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Nepal – three months on

As the three month anniversary of the first Nepal earthquake approaches, Habitat for Humanity has started construction on the first permanent homes in the recovery effort.

Farmers, Ranuki and her husband Kansa live in Kavre, one of the hardest hit areas and will be recipients of the first Habitat-built earthquake resilient home.

When the first earthquake hit on April 25, most of the houses in Ranuki’s community were either destroyed or damaged. With no shelter and no where to go, Ranuki shared a tarpaulin with two other families in the days after the earthquake until she was provided with a temporary shelter kit from Habitat for Humanity.

Ranuki considers it a blessing that Habitat for Humanity provided all 93 families in her village with temporary shelter kits. Under the guidance of her eldest son, Simiraj, 27, community members helped built temporary shelter to protect each family from the elements. Families from neighbouring villages even came to see how to construct temporary shelter.

“The monsoon season was one of the biggest problems that we had before Habitat came and distributed temporary shelter kits to the village,” said Ranuki. “Now, with the temporary shelter, we all feel like we have a home where we can be safe and sound when heavy rains start to pour. I feel even more satisfied now, knowing that we will soon have a new permanent house.”

On 8 July, Ranuki and Kansa broke ground for the construction of their new home, the first of more than 30 demonstration permanent houses that Habitat will build as part of the earthquake response. About 30 people, including Habitat staff, volunteers, and some community members who would be receiving permanent houses, witnessed the milestone.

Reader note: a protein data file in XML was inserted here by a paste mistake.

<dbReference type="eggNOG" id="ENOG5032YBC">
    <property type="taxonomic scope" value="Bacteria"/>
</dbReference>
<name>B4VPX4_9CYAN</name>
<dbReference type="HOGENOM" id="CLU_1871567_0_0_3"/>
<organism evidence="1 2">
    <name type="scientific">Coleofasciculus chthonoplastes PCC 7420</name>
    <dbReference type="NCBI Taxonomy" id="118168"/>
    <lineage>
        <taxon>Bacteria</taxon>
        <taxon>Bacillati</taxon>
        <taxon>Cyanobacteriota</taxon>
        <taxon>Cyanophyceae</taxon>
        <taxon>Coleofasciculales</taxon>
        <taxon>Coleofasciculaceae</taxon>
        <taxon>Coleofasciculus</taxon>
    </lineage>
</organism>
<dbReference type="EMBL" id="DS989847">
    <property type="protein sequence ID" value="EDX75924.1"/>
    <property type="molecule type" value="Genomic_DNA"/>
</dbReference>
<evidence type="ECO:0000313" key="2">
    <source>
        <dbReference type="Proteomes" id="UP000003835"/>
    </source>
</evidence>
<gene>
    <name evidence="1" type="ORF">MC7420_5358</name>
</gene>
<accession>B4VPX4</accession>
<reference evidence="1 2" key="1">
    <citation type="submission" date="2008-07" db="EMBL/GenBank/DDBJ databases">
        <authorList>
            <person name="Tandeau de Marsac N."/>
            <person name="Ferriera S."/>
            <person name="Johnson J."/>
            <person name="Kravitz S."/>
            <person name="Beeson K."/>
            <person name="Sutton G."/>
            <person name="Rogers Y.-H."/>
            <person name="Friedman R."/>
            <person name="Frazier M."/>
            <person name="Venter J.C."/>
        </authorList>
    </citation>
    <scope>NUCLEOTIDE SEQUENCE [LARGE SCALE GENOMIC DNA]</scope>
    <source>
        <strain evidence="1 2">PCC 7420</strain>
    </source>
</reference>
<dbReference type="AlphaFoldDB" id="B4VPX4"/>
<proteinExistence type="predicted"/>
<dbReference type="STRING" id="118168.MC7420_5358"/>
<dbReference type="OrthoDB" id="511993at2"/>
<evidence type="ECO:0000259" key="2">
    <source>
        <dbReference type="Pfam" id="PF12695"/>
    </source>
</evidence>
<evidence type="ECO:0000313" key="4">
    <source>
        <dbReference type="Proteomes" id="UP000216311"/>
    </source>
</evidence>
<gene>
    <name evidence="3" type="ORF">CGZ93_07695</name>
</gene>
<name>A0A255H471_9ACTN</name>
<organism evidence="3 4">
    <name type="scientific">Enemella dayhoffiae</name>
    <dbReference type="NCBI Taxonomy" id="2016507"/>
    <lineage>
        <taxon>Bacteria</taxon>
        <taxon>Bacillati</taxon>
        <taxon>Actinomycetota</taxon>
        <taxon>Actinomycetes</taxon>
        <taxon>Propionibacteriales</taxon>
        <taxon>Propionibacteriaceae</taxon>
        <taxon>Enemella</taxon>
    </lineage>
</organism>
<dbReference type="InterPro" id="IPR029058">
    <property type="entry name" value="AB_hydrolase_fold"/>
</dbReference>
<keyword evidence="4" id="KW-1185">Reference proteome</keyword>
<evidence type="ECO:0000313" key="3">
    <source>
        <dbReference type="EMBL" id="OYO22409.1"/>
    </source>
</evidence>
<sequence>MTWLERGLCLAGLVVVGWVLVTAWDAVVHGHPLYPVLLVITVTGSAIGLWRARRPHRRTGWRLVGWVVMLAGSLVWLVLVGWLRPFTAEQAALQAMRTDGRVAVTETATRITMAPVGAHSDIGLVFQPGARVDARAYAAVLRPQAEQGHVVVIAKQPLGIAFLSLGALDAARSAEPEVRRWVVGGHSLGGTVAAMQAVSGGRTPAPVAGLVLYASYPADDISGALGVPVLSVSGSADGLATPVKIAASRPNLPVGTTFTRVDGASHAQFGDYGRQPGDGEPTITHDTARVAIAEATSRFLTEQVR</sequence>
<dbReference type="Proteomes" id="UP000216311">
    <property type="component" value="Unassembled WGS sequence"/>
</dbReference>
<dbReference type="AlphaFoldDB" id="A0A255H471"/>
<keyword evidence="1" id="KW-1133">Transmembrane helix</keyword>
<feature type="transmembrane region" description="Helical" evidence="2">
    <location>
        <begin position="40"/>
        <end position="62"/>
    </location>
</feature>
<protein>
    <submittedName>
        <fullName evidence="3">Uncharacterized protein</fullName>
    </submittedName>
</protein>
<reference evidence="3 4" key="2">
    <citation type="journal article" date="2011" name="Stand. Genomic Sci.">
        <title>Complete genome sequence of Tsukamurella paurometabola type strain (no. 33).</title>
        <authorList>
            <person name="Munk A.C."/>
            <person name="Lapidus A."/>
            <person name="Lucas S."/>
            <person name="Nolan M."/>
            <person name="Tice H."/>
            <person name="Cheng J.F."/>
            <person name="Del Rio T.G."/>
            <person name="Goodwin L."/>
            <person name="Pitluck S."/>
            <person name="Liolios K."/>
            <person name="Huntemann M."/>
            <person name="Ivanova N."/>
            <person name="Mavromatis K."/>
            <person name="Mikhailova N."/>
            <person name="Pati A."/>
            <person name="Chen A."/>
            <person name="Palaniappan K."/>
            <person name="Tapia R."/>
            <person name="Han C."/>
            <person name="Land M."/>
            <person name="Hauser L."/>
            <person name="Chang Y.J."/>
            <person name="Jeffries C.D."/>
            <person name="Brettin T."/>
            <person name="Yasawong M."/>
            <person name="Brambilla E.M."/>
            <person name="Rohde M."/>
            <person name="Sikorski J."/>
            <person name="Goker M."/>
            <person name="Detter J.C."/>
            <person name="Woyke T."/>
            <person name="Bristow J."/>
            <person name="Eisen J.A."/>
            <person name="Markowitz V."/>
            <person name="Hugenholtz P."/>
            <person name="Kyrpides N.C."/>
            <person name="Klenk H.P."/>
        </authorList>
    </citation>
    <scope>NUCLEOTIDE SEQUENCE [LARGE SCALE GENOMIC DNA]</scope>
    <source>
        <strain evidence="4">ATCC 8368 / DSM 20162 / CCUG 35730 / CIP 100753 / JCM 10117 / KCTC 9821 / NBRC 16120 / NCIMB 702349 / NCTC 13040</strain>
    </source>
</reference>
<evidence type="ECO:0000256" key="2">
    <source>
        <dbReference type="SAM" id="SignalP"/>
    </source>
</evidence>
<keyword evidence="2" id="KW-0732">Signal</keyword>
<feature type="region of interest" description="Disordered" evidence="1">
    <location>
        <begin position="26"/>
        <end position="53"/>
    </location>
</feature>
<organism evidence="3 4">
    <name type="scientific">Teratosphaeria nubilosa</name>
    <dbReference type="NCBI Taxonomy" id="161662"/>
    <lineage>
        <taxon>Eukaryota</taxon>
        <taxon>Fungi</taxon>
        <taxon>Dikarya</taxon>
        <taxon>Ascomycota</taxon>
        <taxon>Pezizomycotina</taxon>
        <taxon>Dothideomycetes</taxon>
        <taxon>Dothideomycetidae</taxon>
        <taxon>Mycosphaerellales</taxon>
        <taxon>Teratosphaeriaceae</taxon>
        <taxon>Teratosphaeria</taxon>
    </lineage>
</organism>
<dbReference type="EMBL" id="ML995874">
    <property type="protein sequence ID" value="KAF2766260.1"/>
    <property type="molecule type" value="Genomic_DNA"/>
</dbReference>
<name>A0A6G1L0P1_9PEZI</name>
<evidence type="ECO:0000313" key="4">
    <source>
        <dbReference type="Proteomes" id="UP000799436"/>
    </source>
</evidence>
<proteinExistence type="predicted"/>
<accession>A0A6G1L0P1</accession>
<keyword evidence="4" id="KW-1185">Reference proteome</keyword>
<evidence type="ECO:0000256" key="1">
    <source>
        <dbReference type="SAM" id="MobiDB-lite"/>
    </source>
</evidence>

Ranuki and Kansa breaking ground in Nepal

While Ranuki still fears that more earthquakes will hit Nepal she feels secure knowing that she will have a safe and secure home. The lessons of the earthquakes has made Ranuki and her neighbours more aware of the importance of disaster resilient housing.

“I realized that earthquakes don’t kill people,” said Ranuki. “What kills people are the poorly-made structures that they built.”

Ranuki and others in her village ago learned that houses should not be built on a slop, and that the construction of multi-story houses should also be avoided. Pointing to her own two-story house that was damaged in the earthquake Ranuki said, “We spent so much money building that house, and now it sits useless. We need to tell more people, even outside of Nepal, that our focus should be on building earthquake-resilient houses.”

Kansa, Ranuki and Simiraj

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